Gold Coast buckles down on security ahead of Commonwealth Games

The event's head of security says technology will play a big part in making the Commonwealth Games a safe and secure environment.

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Image: GC2018

With less than a year to go before the opening ceremony of the 2018 Commonwealth Games takes place on the Gold Coast, the Games' head of security Danny Baade is confident in Queensland's ability to deliver a safe and successful event.

The countdown to kick-off commenced back in 2011, and now only 294 days out, Baade and his team are focusing on two main areas of risk: The first is ensuring the event runs smoothly, and the second is keeping abreast of the growing threat landscape, both in the physical world and online.

Pointing to the recent acts of terror in the United Kingdom, Baade -- who spent 30 years in the Queensland Police Service and retired as a superintendent after being in charge of the state's major events and disaster management branch -- said the role of security sits between evaluating risks and making sure the Games are successful.

"We all know that you can't eliminate all risk; it's just not possible to do that. But in between trying to eliminate as much risk as possible, there's a point where no-one can go to the Games and the Games can't actually occur, so you can't simply lock everything up and protect it like a fortress," he explained.

Speaking with ZDNet ahead of the 2017 Security Conference and Exhibition in Sydney next month, Baade said the teams behind the Games have taken an approach to the event that encompasses both safety and security where they look at every type of issue that can occur at a venue and treat it as one combined strategy.

"We're looking at incidents that might be an unsafe environment from a spectator right through to a potential cyber attack from another country -- so we cover the whole range. It all has to be integrated," Baade said.

Facial recognition is one of the technologies being considered for the Commonwealth Games; Baade said it's one of many safety and security strategies that are being looked at or will be deployed for the Games.

"Some of these strategies will be obvious to the community, for example the use of airport-style screening at the entry of all venues," he added.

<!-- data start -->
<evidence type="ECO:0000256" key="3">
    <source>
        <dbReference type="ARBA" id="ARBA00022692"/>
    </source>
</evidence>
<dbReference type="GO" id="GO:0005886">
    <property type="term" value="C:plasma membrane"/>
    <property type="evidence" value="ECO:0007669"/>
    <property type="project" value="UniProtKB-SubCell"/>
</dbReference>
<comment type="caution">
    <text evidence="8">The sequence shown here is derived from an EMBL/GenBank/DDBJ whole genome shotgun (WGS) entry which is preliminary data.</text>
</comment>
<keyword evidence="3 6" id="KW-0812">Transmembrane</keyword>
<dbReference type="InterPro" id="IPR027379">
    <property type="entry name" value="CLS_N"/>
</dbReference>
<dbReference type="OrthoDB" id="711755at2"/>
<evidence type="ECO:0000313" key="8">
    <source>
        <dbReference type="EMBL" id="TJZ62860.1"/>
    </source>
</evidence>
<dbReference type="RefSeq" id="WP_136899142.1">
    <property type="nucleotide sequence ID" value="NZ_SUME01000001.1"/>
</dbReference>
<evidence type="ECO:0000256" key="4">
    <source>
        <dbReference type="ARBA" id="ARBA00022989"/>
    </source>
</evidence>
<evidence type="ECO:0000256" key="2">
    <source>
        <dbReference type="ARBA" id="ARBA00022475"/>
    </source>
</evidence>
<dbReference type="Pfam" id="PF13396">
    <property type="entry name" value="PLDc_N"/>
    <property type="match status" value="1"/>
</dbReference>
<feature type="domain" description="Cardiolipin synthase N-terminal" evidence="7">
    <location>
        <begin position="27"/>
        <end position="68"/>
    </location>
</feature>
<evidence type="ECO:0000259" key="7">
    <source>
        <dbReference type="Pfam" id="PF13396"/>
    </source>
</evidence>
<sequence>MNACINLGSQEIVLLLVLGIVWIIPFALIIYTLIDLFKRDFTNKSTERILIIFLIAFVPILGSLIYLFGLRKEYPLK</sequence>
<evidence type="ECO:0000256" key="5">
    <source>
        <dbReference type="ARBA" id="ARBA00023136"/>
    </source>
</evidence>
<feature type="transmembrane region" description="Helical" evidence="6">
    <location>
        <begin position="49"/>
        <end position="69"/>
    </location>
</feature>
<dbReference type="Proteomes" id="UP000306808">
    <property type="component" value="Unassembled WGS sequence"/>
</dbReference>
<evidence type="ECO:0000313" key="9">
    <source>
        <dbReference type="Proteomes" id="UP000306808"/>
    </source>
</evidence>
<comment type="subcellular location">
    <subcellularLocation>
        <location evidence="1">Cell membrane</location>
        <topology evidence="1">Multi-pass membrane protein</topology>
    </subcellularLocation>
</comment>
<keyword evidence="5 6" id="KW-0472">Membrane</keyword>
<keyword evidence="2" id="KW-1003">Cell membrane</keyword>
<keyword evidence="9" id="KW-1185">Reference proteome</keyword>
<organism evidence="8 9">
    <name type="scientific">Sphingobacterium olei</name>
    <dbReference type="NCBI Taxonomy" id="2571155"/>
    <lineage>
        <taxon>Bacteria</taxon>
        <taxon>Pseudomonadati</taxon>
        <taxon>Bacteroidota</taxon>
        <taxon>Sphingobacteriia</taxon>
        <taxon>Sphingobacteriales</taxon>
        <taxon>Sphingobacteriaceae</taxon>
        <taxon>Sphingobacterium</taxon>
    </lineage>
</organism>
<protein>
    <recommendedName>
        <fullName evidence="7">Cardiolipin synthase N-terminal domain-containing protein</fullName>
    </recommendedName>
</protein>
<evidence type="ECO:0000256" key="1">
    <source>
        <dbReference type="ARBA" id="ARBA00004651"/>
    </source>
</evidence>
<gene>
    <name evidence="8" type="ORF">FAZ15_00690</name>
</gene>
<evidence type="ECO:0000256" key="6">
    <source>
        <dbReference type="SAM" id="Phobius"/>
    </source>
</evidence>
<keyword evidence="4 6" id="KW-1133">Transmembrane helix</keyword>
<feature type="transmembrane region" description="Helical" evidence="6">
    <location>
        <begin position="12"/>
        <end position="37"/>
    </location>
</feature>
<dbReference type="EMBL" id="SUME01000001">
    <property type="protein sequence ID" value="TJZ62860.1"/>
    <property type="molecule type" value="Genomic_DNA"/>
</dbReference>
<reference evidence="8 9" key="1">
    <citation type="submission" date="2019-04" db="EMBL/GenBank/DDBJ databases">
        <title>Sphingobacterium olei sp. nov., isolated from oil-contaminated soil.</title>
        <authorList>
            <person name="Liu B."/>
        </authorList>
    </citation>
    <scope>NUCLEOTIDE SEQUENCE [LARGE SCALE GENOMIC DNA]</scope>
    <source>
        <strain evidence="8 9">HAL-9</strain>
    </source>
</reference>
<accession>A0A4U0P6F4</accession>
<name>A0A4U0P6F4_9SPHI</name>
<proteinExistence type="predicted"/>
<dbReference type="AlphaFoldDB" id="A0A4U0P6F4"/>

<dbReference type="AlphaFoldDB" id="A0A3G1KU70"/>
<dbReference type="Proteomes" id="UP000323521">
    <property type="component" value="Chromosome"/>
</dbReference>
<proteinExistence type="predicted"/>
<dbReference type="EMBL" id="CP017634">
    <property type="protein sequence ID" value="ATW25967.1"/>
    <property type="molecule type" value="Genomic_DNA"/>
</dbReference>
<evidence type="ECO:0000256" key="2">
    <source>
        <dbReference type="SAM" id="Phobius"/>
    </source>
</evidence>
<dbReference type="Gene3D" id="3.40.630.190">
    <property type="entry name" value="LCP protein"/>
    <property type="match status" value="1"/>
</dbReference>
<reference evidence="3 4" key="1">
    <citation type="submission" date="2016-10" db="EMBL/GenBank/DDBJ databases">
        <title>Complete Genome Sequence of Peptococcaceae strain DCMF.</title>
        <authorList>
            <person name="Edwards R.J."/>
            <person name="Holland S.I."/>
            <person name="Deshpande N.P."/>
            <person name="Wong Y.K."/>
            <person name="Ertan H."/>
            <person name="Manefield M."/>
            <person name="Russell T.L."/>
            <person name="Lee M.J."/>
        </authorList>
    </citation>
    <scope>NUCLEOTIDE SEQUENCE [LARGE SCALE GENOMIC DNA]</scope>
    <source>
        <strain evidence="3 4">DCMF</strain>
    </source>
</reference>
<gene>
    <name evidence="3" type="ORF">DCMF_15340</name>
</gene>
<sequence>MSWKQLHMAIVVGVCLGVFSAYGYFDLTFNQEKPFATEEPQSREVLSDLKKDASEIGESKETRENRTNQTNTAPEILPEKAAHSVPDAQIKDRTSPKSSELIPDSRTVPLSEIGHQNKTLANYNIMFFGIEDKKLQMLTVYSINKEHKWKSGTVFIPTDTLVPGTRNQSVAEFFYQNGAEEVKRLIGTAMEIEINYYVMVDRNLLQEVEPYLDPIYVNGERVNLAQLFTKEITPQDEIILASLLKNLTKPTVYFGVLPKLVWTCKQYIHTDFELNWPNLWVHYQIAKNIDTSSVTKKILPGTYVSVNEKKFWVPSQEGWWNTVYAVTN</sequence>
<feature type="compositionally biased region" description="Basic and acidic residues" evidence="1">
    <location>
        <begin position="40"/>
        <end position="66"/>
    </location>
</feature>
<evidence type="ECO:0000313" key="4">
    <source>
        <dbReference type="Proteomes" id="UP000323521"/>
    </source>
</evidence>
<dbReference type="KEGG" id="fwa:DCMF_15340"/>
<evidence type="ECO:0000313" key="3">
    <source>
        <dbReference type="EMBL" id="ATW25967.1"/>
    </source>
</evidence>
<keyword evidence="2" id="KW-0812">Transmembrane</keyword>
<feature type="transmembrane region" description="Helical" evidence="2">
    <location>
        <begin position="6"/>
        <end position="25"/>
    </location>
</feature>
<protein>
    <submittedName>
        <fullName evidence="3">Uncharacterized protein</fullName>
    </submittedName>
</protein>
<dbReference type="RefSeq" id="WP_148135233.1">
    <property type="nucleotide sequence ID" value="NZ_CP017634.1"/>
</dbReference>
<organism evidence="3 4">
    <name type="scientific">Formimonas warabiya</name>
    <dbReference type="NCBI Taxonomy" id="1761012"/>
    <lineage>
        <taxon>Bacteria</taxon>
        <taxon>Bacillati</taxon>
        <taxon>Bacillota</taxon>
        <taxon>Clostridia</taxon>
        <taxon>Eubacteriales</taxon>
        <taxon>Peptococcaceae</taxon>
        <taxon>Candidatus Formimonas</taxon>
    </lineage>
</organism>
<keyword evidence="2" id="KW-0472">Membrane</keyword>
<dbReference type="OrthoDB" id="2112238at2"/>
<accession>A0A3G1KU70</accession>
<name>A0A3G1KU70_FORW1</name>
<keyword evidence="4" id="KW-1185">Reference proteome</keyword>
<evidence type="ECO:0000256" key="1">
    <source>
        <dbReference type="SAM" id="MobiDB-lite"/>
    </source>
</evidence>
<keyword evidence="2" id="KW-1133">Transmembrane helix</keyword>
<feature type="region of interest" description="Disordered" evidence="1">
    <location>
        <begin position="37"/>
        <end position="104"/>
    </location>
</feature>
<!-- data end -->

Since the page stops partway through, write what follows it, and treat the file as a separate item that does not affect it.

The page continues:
But given the technology is constantly evolving, no decisions have been made regarding how and where facial recognition or other biometric capabilities will be deployed.

Baade, however, is certain that the public and the Games' stakeholders will be confident in the ability of law enforcement to do "everything they can" to be resilient.

"Part of that is accepting that there are technologies that can be used to make it a safer environment," he said.

Baade and his teams initially began work on the strategic security framework forthe Games back in 2011. While plans have been in place for a long time, Baade said they are constantly under review.

"There's technology that can be used to make the Games safer, and we constantly look at all types of technology to see where they can be used to make it a safer event," he added.

"The important thing is the changing perspective of the community around safety and security.

"I think the community have the expectation that if they are going to play their part and feel confident about coming to an event, that we're going to do everything we can to make that event safe."

On April 4, 2018, over 6,600 athletes and team officials from 70 nations and territories will converge on the Gold Coast for the 11-day event.

It is expected that nearly 15,000 volunteers and an audience of 1.5 billion will be watching the 18 sports and 7 para-sports both on the Gold Coast and internationally via broadcast.

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